doombird comments

Posted in: 3-year-old girl starves to death after mother leaves country See in context

Are we sure there was any food left in the house? The 14 year old may have done everything she could and been hours or days away from starving herself.

Okinawamike, that's a good point - the article says that she left food and spending money, but also that over a week passed. From the information given there's no way to know, of course. All we commenters can do is speculate and conclude.

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Posted in: 3-year-old girl starves to death after mother leaves country See in context

In additon to Mom's negligence, there's another thing that really bothers me about this story that I'd like to bring up:

How could a 14 year old possibly let her 3 year old little sister starve to death? Is that a complete lack of education or a complete lack of compassion? They were left with food. A 3-year-old would be able to communicate that she's hungry. Regardless of this being unquestionably irresponsible of their mother, a 14-year-old while still a child is far from helpless, and should have been able to at least provide minimal care for her sister. Enough to keep her alive.

Even in a really awful situation like this, I just do not understand how the toddler could get to that point - I just can't wrap my mind around it. Not too long ago, kids of 13 or 14 were paid to babysit younger children, toddlers, even babies. Unless there is something else going on here, behind the assertion that they "suspect she may have starved to death," it's heartbreaking to me that a 14-year-old should be so unprepared for an emergency situation.

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Posted in: Coke, Pepsi make changes to avoid cancer warning See in context

I agree completely that we should really be minimizing the amount of synthetic and non-food chemicals we ingest -- and even the amount we expose ourselves to in cleaning and daily life. But I have to say, the argument that something is dangerous because it causes cancer in lab rats is at least a little misleading. I have a pair of pet rats and I read up on them, and these news articles give me a chuckle ever since.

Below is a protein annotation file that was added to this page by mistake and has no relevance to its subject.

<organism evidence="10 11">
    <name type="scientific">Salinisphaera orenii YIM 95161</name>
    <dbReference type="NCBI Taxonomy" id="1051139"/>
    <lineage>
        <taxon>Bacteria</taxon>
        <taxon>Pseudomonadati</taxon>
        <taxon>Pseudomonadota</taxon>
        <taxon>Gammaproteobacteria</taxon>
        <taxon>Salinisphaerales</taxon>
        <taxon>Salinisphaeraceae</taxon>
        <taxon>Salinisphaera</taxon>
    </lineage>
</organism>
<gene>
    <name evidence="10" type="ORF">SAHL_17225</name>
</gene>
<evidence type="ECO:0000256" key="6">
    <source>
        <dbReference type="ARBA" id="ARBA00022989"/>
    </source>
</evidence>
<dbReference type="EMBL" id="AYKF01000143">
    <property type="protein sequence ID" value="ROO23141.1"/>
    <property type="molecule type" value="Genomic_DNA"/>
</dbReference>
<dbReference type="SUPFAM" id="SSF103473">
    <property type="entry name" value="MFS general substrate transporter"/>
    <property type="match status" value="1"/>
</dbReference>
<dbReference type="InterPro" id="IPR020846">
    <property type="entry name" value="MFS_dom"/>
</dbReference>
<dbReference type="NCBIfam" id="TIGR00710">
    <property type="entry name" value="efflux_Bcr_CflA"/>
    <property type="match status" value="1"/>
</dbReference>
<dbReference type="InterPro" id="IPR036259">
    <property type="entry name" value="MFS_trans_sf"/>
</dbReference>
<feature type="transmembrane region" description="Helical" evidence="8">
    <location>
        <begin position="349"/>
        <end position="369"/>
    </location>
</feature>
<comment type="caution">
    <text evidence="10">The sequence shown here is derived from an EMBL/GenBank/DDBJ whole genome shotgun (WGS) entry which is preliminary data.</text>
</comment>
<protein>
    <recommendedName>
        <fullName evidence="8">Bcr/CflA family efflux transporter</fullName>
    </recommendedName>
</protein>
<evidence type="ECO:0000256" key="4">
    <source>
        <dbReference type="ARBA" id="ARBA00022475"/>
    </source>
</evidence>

EVERYTHING causes cancer in rats. They are notoriously sensitive and are often used to "prove" something is carcinogenic. Citrus fruit can give rats cancer -- honestly, that's one you can expect not to hear on the news headlines. "Orange juice found to cause cancer in lab rats! Are our children safe?" They have very different physiology from humans. Sure they're naturally scavengers who can eat anything, but that's why they only live about 2-3 years.

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Posted in: Try cooking a Big Mac in rice cooker See in context

It's good to see Japanese developing such a fondness for traditional Western foods!

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Posted in: Working toward gender equality in language and society See in context

If those mothers saw themselves as 'sitting at home all day' I'm not surprised they fell into depression. The most important job they'll ever do in their lives, and they see it as just sitting around in limbo? Such people are of course better off out of the house working, and their babies are better off looked after by someone who wants to look after them, even if it's only for the money. But let's not pretend that it's normal or desirable to want to leave your baby.

Cleo, I'm not disputing that raising a child is an important and worthwhile job, but it can also be very demanding especially for a first-time mother, and just because you are the mom and dad is the dad doesn't mean it isn't inhumane to have to sit at home all day, every day with no one to talk to but an infant child. Few new parents have the extended family or social support they need, and mothers suffer especially because dads continue to be expected not to be as invested in the care of their children. It is emotionally and physically draining, and I don't see why it's such a horrible thing to expect dad to take some time off to actually bond with his child too - and give Mom a few hours or a day off here and there. I refuse to pretend that it's abnormal for a mother who absolutely loves her child, and even misses him/her when they have to be apart for any length of time, to still need some time to be her own person as well. Parental leave is designed to last for the first few months after a child is born, and I agree that someone should be home with the baby for at least the first year. But if daycare is undesirable, and one can't afford preschool - which on a single income is likely - then that means someone has to be home all the time with the kid until he's what, 5? And they're weaned by what, 2? I'm glad you didn't personally have any problems with sometimes feeling trapped or unable to get enough help, but what was your arrangement for those intervening years?